It's Not 'Adult Contemporary Idol,' So Why Are Guests So Old?

Average age of this season's visiting coaches is 57.

No one knows for sure the average age of the "American Idol" viewer (though Fox and Nielsen probably have a pretty good guess), but it's likely not 57.

That is, however, the average age of this season's celebrity coaches: Stevie Wonder (56), Barry Manilow (59), Kenny Rogers (67), Queen's Brian May (58) and Roger Taylor (56), Rod Stewart (61), Andrea Bocelli (48), David Foster (56) and Tommy Mottola (56).

Veteran guests are nothing new to the "Idol" stage, but after nearly five seasons, some fans are starting to wonder whether "American Idol" would be better named "Adult Contemporary Idol."

"I don't want Kelly Clarkson or Britney Spears, but it would be nice to see at least Mariah Carey or Lauryn Hill or, hell, Green Day," said Allan Brocka, a columnist for The Advocate. "They keep hauling out these fossils, giving them ridiculous theme nights like hits from the Victorian era, then complaining that Paris [Bennett] is trying to sound too old."

"It's not as interesting to see people give advice to the contestants who had a hit a couple hundred years ago," added third-season finalist Jon Peter Lewis.

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"Idol" flirted with younger guests last season, when Brandy and Mark McGrath joined the usual judges during the auditions, and Shakira and Wyclef Jean performed this season (without meeting with the contestants), but the actual coaches have continued to come more from Simon Cowell's (46) era than Ryan Seacrest's (31).

The contestants haven't complained — "They've been there, done that for many years and all had great advice," Chris Daughtry said — but obviously Daughtry could have benefited from, say, Nickelback as coaches. Or imagine Usher guiding Paris Bennett and even Elliott Yamin.

How the show's always done it, though, the coaches are tied into the theme of the songs that week, so younger coaches would mean younger songs, and those weeks have traditionally not gone over well with the judges.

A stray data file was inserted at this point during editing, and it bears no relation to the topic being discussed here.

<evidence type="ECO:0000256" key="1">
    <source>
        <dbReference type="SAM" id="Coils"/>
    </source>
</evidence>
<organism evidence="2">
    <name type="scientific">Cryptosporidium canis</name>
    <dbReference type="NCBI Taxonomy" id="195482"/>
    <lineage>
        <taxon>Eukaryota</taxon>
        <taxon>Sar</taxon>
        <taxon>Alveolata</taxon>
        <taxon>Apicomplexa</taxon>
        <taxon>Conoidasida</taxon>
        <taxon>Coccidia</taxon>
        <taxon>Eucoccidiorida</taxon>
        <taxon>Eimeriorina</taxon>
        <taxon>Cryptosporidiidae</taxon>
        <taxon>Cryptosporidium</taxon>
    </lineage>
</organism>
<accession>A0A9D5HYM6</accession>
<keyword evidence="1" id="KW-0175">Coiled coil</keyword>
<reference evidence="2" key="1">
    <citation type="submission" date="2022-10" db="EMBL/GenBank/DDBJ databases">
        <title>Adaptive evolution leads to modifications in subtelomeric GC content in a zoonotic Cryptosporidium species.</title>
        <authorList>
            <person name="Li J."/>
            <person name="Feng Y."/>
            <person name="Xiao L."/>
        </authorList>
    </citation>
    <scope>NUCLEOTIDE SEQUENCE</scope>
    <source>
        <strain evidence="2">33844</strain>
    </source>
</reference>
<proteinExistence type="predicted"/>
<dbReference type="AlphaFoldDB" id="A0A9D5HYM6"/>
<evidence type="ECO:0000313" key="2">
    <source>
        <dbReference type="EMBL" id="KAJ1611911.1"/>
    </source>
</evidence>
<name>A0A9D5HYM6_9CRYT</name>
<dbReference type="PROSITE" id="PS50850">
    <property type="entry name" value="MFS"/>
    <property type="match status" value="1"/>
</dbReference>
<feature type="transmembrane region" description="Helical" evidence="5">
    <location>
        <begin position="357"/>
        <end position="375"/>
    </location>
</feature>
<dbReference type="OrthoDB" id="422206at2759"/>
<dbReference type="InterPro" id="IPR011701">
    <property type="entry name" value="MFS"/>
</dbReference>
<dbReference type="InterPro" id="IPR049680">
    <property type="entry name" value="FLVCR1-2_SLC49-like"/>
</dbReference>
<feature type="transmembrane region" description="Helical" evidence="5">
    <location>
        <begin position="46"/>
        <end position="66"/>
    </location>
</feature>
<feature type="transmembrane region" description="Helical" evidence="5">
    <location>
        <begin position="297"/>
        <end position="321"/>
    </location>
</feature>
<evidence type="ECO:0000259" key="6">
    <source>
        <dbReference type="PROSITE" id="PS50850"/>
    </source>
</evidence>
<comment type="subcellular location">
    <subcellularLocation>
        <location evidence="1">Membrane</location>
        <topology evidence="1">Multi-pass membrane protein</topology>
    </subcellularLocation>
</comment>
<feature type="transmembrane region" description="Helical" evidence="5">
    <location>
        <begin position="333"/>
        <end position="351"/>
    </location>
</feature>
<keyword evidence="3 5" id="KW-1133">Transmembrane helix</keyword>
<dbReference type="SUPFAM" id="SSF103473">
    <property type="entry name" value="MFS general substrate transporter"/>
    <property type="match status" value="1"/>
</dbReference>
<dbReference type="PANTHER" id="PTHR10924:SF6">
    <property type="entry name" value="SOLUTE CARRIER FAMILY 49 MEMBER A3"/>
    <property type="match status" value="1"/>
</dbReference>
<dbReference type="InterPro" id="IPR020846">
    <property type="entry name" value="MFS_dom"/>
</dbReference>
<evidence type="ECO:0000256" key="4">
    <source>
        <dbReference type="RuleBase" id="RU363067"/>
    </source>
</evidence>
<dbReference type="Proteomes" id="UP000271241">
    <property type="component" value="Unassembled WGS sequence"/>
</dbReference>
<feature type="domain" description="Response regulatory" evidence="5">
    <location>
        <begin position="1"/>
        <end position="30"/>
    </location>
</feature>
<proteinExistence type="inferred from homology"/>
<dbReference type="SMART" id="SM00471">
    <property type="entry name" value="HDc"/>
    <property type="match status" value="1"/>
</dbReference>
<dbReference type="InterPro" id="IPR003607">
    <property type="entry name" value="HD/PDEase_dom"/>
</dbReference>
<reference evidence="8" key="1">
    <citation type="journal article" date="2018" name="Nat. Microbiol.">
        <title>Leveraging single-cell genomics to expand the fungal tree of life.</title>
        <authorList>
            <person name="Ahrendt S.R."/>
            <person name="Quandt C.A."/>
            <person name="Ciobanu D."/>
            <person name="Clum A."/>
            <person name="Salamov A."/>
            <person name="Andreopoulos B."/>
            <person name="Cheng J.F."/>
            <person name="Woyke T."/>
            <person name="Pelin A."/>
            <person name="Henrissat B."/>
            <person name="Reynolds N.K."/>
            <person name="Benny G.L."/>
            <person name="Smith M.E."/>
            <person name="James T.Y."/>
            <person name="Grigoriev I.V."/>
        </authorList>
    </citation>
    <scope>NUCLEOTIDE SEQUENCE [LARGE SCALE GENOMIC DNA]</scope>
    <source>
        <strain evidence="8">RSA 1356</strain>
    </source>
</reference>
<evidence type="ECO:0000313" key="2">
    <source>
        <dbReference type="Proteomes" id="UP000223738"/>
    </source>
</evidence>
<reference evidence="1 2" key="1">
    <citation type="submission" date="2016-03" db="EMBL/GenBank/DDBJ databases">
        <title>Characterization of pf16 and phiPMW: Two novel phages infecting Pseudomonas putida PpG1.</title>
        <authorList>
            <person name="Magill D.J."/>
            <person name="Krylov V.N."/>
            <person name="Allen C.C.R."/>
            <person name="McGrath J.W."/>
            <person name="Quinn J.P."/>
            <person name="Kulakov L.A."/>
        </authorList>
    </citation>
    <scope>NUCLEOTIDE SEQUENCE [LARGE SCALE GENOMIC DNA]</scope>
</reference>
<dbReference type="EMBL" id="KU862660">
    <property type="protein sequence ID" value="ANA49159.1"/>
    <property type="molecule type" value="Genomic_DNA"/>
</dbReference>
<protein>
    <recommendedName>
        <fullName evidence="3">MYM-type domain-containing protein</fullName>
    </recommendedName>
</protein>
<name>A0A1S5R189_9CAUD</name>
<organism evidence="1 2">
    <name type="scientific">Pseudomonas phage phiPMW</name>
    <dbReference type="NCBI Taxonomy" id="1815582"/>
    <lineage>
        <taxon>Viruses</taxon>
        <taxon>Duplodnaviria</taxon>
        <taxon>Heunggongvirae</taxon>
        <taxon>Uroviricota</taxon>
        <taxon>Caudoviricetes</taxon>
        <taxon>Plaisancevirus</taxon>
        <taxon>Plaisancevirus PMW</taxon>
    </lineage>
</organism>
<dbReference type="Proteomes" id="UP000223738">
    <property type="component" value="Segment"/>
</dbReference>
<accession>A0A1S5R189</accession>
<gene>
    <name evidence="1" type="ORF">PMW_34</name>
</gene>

And "Idol" has another reason to keep the themes old, theorized Jacob Clifton, who covers "Idol" for

"Given the show's wide appeal across all age groups, the value of their netted demographic is contingent on higher-income, older people staying tuned in, so by focusing too much on contemporary themes, the show would be risking advertisers," he said in an e-mail. "Look for an avalanche of classic schmaltz ('Vincent,' 'God Bless the Child,' 'What a Wonderful World'), Soul Patrol patriarchs (Sam Cooke, Joe Cocker) and '50s kitsch for the majority of the [final] performances."

Clifton's prediction could very well come true, but it's not about advertising dollars, according to "Idol" co-executive producer Ken Warwick.

"They're better songs than are around these days," he said of the oldies. "They're classics that people have lived with all their lives, and they know them very well. And you like what you know, that's a fact."

Warwick has spoken with younger potential guest coaches (they were considering 47-year-old Prince earlier this season) and said the only qualification is that they are willing to work with the kids.

"Providing they've got something valid to say, then, yes, we'll consider it," he said. "The thing is, you just generally find that those people who want to pass some of their knowledge on and have the experience to be able to do it well are a bit older. It's like going to school. The best professors and teachers are those that have been around a bit and know the game."

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